Inspired by a Japanese legend comes Kuroneko, a supernatural tragic romance set during the Heian period in which the vengeful ghosts of a peasant woman (Nobuko Otowa) and her daughter-in-law (Kiwako Taichi) lure samurai to their death in a haunted bamboo grove. When news of the attacks reaches Kyoto, a fearless warrior, Gintoki (Kichiemon Nakamura), is sent out to investigate. But he is shocked to discover the wayward spirits belong to his mother and beloved wife…
This monochrome Japanese spookfest from director Kaneto Shindô, who died last year at the age of 100, is an atmospheric meditation on sex and class and was released to great acclaim in 1968. It was also Shindo’s second attempt at horror, the first being Onibaba in 1964.
Taking its cue from kabuki plays and kyōgen musical drama, Kuroneko is a very theatrical-looking piece of cinema. The minimalist design, comprising a traditional washitsu room inside a spectral farmhouse, framed within Kiyomi Kuroda’s stark chiaroscuro lighting, and the graceful Odori-inspired movements of Otowa and Taichi’s fleet-footed spirits gliding about to Hikaru Hayashi’s sparse, but vibrant soundtrack are masterfully combined to bring Shindô’s sensual take on an old folk tale to life. Kuroneko’s hauntingly elegant to watch and, along Onibaba, a seminal work in Japanese horror.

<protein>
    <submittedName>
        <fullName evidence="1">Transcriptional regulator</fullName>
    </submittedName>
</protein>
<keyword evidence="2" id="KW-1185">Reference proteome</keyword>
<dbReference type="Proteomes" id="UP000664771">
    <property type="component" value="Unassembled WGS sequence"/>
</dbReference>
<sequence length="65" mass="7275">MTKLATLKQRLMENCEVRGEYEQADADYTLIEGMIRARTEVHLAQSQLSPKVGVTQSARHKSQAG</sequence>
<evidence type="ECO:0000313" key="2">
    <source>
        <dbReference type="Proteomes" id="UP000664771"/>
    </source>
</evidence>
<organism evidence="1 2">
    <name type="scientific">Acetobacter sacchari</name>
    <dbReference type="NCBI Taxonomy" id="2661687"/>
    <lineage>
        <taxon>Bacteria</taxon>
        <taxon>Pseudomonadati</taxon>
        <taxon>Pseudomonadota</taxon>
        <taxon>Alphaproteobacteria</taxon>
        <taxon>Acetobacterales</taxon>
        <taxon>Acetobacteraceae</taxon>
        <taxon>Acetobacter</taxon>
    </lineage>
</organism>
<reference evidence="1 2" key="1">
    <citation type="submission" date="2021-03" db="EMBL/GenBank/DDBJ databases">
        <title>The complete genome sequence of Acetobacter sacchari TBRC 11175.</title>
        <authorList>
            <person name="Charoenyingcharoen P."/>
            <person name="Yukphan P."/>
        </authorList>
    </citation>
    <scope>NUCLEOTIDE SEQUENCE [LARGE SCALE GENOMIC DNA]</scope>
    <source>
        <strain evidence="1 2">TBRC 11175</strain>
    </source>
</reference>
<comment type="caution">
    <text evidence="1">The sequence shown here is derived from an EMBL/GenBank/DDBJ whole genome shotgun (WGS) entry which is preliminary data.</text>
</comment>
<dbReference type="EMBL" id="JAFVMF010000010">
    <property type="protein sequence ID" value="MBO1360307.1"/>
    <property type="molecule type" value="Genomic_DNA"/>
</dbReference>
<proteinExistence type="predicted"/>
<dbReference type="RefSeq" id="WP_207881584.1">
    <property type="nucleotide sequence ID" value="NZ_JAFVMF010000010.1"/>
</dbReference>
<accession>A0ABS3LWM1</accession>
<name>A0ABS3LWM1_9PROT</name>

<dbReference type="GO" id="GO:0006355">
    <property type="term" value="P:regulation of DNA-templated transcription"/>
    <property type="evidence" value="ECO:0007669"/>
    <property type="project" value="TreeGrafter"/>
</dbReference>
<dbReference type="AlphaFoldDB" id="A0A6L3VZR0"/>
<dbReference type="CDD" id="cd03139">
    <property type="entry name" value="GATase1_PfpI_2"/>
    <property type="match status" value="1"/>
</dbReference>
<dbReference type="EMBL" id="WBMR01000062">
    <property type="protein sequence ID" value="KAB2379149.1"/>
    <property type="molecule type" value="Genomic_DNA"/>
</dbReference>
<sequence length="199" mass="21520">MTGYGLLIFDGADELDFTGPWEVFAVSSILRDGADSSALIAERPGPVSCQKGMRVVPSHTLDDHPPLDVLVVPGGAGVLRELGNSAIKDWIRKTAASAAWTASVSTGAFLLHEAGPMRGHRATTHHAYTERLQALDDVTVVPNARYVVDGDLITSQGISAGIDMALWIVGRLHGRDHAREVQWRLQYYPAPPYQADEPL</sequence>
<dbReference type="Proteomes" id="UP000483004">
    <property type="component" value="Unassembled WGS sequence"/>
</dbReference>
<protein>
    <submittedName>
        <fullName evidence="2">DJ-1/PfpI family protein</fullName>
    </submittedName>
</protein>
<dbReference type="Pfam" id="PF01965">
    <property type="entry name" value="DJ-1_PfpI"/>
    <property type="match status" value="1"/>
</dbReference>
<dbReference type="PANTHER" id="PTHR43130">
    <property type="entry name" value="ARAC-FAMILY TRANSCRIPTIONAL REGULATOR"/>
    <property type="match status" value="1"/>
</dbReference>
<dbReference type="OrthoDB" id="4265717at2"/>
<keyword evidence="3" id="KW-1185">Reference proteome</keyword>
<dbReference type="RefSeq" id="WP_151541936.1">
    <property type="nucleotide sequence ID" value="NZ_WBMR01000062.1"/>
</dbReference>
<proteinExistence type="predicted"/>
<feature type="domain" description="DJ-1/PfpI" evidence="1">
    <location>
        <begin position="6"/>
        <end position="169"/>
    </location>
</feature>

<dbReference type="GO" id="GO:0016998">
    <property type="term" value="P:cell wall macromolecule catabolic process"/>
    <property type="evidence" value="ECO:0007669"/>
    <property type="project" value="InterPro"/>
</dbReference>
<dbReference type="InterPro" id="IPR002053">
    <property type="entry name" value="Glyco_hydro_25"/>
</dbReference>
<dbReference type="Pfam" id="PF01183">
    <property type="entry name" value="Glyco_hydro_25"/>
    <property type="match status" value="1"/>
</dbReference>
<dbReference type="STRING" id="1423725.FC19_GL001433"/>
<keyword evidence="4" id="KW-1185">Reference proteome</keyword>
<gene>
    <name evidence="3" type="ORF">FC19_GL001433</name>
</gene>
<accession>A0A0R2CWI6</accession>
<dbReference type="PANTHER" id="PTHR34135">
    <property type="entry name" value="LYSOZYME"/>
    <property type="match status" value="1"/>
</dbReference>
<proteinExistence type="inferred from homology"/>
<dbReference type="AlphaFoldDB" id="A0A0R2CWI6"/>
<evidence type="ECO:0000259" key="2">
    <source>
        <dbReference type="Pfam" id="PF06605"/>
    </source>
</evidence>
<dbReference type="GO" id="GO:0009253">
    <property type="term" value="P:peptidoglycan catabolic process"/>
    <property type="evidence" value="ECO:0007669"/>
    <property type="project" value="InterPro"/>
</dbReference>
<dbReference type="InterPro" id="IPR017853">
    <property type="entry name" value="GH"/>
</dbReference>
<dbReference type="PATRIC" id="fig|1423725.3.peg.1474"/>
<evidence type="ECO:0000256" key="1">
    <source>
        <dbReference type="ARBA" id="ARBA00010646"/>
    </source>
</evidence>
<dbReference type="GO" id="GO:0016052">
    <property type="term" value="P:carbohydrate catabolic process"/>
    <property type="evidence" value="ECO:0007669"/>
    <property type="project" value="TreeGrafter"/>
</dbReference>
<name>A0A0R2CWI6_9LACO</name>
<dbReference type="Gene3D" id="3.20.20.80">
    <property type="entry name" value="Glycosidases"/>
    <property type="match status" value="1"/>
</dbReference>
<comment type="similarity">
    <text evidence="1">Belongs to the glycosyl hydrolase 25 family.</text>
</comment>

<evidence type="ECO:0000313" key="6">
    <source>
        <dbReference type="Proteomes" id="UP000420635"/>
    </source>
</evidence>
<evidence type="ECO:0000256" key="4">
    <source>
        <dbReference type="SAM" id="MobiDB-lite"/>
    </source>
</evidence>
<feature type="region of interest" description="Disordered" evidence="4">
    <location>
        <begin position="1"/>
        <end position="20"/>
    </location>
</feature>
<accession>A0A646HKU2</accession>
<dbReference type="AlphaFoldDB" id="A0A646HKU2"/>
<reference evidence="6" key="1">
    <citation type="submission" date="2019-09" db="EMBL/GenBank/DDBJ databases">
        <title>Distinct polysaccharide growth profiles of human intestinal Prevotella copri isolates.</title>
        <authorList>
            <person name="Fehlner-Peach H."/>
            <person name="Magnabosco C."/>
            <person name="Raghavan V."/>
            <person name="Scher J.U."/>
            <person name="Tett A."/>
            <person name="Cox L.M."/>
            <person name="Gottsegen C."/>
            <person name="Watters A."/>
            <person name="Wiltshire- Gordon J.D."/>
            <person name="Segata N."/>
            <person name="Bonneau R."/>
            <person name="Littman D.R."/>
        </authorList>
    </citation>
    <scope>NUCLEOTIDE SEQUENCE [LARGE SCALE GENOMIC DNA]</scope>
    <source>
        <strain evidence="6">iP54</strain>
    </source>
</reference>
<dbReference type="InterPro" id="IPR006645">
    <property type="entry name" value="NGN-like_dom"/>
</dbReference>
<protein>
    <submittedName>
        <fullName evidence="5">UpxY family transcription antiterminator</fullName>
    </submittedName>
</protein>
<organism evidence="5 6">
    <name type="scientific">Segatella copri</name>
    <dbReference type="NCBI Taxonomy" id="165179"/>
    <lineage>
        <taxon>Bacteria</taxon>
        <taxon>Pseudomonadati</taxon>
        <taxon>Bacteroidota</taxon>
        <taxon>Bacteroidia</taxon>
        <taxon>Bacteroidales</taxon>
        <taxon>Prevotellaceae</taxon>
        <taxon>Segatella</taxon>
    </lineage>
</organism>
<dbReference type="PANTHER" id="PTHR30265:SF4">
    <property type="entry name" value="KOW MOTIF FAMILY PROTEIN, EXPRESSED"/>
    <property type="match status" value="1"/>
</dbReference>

The Masters of Cinema Series special Blu-ray elease features a newly-restored 1080p transfer in its original 2.35:1 original aspect ratio, optional English subtitles with new translation, theatrical trailer and collector’s booklet.
In Japanese with English subtitles.
Also out this week from Masters of Cinema is Kaneto Shindô’s wordless 1960 political realist film, The Naked Island. For more information on this and Shindô’s Kuroneko, check out the official website (click here).